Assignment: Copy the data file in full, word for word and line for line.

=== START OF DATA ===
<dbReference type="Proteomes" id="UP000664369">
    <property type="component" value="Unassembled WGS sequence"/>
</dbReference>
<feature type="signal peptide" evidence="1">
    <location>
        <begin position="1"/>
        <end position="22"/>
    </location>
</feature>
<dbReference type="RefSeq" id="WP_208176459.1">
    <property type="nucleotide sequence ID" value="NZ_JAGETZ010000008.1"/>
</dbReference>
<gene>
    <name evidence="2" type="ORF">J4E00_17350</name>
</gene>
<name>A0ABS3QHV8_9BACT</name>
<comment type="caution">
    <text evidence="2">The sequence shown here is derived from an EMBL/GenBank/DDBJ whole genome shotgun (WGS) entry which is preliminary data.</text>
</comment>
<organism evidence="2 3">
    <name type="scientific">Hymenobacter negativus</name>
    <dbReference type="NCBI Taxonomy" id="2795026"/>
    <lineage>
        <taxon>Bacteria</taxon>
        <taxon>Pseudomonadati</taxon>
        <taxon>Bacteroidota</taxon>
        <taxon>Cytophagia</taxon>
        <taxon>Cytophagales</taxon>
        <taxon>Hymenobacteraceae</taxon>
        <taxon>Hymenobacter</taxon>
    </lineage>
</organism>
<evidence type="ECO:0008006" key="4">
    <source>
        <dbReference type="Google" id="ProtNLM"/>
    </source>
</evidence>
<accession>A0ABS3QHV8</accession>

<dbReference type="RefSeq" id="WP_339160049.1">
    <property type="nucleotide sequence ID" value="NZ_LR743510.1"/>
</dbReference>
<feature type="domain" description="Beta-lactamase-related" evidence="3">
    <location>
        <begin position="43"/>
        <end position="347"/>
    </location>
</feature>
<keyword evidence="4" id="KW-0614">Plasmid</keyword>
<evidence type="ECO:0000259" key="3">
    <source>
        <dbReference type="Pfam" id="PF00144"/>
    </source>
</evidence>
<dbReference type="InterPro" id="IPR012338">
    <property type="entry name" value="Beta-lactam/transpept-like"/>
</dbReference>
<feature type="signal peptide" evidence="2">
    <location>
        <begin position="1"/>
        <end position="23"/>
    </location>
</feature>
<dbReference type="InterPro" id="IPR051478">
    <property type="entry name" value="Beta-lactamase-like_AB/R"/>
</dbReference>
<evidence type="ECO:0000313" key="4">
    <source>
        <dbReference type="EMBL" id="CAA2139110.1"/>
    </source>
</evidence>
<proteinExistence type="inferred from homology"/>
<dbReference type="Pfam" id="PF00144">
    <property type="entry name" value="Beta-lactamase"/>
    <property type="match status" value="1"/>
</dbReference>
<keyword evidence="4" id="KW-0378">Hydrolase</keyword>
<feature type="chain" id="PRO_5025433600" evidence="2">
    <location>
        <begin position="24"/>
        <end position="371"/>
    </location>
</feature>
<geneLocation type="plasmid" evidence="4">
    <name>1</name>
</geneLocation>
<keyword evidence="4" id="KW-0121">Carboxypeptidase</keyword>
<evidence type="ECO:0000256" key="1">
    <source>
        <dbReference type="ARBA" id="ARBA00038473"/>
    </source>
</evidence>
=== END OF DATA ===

<dbReference type="Proteomes" id="UP000664369">
    <property type="component" value="Unassembled WGS sequence"/>
</dbReference>
<feature type="signal peptide" evidence="1">
    <location>
        <begin position="1"/>
        <end position="22"/>
    </location>
</feature>
<dbReference type="RefSeq" id="WP_208176459.1">
    <property type="nucleotide sequence ID" value="NZ_JAGETZ010000008.1"/>
</dbReference>
<gene>
    <name evidence="2" type="ORF">J4E00_17350</name>
</gene>
<name>A0ABS3QHV8_9BACT</name>
<comment type="caution">
    <text evidence="2">The sequence shown here is derived from an EMBL/GenBank/DDBJ whole genome shotgun (WGS) entry which is preliminary data.</text>
</comment>
<organism evidence="2 3">
    <name type="scientific">Hymenobacter negativus</name>
    <dbReference type="NCBI Taxonomy" id="2795026"/>
    <lineage>
        <taxon>Bacteria</taxon>
        <taxon>Pseudomonadati</taxon>
        <taxon>Bacteroidota</taxon>
        <taxon>Cytophagia</taxon>
        <taxon>Cytophagales</taxon>
        <taxon>Hymenobacteraceae</taxon>
        <taxon>Hymenobacter</taxon>
    </lineage>
</organism>
<evidence type="ECO:0008006" key="4">
    <source>
        <dbReference type="Google" id="ProtNLM"/>
    </source>
</evidence>
<accession>A0ABS3QHV8</accession>

<dbReference type="RefSeq" id="WP_339160049.1">
    <property type="nucleotide sequence ID" value="NZ_LR743510.1"/>
</dbReference>
<feature type="domain" description="Beta-lactamase-related" evidence="3">
    <location>
        <begin position="43"/>
        <end position="347"/>
    </location>
</feature>
<keyword evidence="4" id="KW-0614">Plasmid</keyword>
<evidence type="ECO:0000259" key="3">
    <source>
        <dbReference type="Pfam" id="PF00144"/>
    </source>
</evidence>
<dbReference type="InterPro" id="IPR012338">
    <property type="entry name" value="Beta-lactam/transpept-like"/>
</dbReference>
<feature type="signal peptide" evidence="2">
    <location>
        <begin position="1"/>
        <end position="23"/>
    </location>
</feature>
<dbReference type="InterPro" id="IPR051478">
    <property type="entry name" value="Beta-lactamase-like_AB/R"/>
</dbReference>
<evidence type="ECO:0000313" key="4">
    <source>
        <dbReference type="EMBL" id="CAA2139110.1"/>
    </source>
</evidence>
<proteinExistence type="inferred from homology"/>
<dbReference type="Pfam" id="PF00144">
    <property type="entry name" value="Beta-lactamase"/>
    <property type="match status" value="1"/>
</dbReference>
<keyword evidence="4" id="KW-0378">Hydrolase</keyword>
<feature type="chain" id="PRO_5025433600" evidence="2">
    <location>
        <begin position="24"/>
        <end position="371"/>
    </location>
</feature>
<geneLocation type="plasmid" evidence="4">
    <name>1</name>
</geneLocation>
<keyword evidence="4" id="KW-0121">Carboxypeptidase</keyword>
<evidence type="ECO:0000256" key="1">
    <source>
        <dbReference type="ARBA" id="ARBA00038473"/>
    </source>
</evidence>